VI. Sustainable water harvesting, recharge and porous cities (usability, health impacts, efficiency & safe use etc.)
VII. Sustainable Desalination Technologies.
VIII. Optimizing water quality and quantity for different usage.
The above topics are only illustrative and any other topic addressing call spirit can be considered under this call. The call would include following components: 
  • 3.1 Action Research Sustainable Integration of alternate energy sources Stream. Proposal should aim at conducting scientific study of the nexus of water issues with other sectors and the outcome should be evidence based action plan. 
  • 3.2 Applied Research Stream: Leading to establishment of Proof-of-Concept. Proposal should explore innovative ideas with a view to showcase the unique advantages of their idea over existing alternatives and to demonstrate that their innovative idea has the ability to address a significant end user need. This has to be substantiated by clear articulation on need supported by quantitative performance statement from the participating user.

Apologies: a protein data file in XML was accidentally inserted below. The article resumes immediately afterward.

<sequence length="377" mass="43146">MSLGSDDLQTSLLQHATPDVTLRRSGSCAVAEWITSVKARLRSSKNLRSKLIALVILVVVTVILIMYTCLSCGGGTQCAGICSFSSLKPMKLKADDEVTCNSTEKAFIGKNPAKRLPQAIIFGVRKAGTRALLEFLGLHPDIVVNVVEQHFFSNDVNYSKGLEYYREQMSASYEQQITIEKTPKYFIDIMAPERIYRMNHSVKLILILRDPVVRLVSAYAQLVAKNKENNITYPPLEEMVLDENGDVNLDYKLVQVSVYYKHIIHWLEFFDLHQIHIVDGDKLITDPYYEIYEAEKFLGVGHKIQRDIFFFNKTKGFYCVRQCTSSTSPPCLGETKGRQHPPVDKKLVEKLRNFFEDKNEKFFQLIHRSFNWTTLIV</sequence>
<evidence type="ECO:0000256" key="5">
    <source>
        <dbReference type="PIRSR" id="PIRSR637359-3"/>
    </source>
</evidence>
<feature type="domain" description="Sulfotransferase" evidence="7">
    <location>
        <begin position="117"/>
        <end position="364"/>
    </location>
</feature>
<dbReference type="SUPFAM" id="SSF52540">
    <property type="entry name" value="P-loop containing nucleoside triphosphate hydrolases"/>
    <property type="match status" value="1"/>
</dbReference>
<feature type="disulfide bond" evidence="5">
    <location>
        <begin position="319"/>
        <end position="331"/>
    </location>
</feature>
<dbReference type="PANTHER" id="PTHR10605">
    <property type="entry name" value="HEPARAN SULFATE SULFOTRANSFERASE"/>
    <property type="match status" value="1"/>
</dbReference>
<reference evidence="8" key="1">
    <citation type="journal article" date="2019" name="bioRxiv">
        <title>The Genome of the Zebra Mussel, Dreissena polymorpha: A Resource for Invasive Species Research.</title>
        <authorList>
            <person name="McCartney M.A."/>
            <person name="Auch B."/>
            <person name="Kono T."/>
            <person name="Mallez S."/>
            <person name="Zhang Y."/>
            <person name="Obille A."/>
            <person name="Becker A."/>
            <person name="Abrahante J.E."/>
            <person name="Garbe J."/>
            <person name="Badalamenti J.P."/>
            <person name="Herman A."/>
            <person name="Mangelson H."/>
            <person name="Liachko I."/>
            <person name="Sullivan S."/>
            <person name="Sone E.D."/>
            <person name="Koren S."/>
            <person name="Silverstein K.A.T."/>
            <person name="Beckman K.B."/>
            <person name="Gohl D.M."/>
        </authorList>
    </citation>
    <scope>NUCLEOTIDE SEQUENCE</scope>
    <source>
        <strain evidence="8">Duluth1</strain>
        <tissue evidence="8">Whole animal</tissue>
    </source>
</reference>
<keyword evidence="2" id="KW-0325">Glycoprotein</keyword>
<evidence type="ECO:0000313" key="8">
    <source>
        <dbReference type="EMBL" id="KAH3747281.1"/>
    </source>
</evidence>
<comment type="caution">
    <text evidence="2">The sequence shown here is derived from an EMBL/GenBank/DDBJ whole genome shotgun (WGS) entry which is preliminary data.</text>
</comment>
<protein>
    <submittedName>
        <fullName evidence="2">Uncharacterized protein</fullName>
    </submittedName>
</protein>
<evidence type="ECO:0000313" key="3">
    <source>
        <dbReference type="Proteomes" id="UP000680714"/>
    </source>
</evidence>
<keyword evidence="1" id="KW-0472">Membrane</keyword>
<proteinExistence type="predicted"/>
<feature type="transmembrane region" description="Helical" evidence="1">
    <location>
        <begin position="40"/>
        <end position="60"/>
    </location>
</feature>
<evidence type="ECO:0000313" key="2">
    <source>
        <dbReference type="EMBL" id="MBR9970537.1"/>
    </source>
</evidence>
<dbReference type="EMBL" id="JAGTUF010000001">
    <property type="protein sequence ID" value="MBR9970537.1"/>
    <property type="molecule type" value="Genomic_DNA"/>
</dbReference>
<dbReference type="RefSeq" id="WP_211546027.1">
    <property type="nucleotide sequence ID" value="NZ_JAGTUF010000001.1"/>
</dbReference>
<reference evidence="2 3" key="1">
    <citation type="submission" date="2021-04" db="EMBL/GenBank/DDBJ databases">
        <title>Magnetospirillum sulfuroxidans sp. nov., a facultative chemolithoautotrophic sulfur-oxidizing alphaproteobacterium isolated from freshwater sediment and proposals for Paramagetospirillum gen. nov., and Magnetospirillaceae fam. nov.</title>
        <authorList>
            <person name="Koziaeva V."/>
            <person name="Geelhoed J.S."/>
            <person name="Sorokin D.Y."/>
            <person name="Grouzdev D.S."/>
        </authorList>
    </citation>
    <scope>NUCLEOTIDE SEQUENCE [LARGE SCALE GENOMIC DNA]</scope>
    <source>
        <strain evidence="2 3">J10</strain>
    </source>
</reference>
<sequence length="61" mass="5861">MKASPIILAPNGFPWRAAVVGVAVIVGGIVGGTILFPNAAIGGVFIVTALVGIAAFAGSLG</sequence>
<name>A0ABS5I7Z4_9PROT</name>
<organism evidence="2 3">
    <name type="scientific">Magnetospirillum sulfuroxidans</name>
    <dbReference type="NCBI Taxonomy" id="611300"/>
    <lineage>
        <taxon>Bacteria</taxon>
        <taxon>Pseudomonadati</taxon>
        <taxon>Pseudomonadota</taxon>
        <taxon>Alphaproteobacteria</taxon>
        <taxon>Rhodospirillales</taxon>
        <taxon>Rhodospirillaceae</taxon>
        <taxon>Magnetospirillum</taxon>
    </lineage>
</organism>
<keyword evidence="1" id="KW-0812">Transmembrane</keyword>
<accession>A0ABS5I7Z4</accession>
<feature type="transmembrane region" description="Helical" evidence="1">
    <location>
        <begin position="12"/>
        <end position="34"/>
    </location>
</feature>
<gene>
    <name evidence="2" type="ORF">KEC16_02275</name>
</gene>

• 3.3 Technology Stream: Leading to Lab Scale Demonstration.
  • 3.4 Solution Stream: Leading to Pilot Scale Demonstration for technology in field setting. 
Deadline/ Call Closing Date: 15th May, 2019 

Sunday, March 17, 2019

CfPs: 5th IndiaLICS International Conference "Innovation Systems in India: Contexts and Challenges" | 29-31 August, Ahmedabad

5th IndiaLICS International Conference 2019

Innovation Systems in India: Contexts and Challenges


August 29-31, 2019



Ahmedabad University, Ahmedabad, India

Gujarat Institute of Development Research, Ahmedabad, India



Ahmedabad University, Ahmedabad, India


Call for Papers & Research Proposals